Our Ancestors Were Us, but They Also Weren’t


“The past is a foreign country.” It’s a quote many of my History professors were fond of. What they meant of course is that the culture differences between us and say, the ancient Romans, are vast. Religious practices, sexual mores, familial relationships all might see familiar, but there’s a danger in ascribing modern perspectives to people who lived thousands or hundreds of years ago.

While accepting the differences, it’s also important to remember that they had the same minds, the same capacity for belief and treachery, love, and betrayal.

I’ve been a long time listener of Mike Duncan’s History of Rome podcast. It’s been a great way to remember details I’ve forgotten since my History degree and for filling in many blank spots. The audio book recommendations, couched in a plug for Audible.com, given at the start of each show have really rounded out my library. A recent fiction recommendation was the Silver Pigs by Lindsey Davis, a Roman noir novel.

Marcus Didius Falco literally collides with a fresh case in the Forum. The girl he saves from a pair of thugs knows far less than the full plot, but Falco is soon protecting the lady while avoiding his landlord, an aggressive Aedile, and his overbearing mother. Despite her innocence, the girl is tangled up in a crime whose reach crosses the Roman empire.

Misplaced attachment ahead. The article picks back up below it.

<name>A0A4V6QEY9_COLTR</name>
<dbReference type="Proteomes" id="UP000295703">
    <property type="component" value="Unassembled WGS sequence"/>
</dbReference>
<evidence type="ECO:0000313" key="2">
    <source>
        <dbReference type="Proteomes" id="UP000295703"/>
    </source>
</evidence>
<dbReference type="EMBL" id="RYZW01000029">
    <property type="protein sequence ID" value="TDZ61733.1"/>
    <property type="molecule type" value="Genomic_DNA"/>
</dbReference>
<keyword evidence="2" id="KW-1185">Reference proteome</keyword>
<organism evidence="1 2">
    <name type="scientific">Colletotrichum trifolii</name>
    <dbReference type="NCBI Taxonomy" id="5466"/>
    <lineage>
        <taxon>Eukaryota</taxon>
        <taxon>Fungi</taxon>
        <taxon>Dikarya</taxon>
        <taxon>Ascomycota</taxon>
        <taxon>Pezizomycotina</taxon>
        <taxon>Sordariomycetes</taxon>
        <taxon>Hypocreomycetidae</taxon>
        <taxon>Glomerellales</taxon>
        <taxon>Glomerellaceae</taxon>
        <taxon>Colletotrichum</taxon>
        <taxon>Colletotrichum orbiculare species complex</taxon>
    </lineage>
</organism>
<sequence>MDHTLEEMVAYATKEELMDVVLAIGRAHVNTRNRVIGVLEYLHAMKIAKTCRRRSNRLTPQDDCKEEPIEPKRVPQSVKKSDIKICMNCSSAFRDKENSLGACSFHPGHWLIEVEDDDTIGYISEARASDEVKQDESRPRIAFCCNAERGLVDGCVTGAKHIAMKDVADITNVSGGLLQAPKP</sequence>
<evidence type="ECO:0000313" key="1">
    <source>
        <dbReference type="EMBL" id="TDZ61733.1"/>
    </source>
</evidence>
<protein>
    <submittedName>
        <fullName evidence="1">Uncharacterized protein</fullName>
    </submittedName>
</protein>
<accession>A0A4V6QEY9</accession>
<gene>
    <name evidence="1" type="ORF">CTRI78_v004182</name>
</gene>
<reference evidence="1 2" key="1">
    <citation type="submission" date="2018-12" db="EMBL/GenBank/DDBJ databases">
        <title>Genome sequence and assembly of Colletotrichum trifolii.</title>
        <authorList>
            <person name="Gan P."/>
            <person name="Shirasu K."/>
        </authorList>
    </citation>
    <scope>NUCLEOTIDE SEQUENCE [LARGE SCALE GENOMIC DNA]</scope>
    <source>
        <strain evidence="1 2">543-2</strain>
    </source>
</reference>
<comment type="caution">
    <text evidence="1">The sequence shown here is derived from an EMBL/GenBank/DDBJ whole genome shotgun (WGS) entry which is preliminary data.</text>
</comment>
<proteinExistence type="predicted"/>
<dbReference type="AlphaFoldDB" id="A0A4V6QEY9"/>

Davis does a fun job of weaving the ancient with more modern detective conventions. Falco has a big case to solve, and the job will take him from Rome’s seedier districts to the emperor’s palace and across the sea to Britain, a place he hoped to never see again.

Written in 1989, the Silver Pigs is a bit older, but you can do far worse in a detective story. There’s a bittersweet flavor to the ending that I really enjoyed, and if I happened to learn a bit about ancient history, well, that’s just a bonus.

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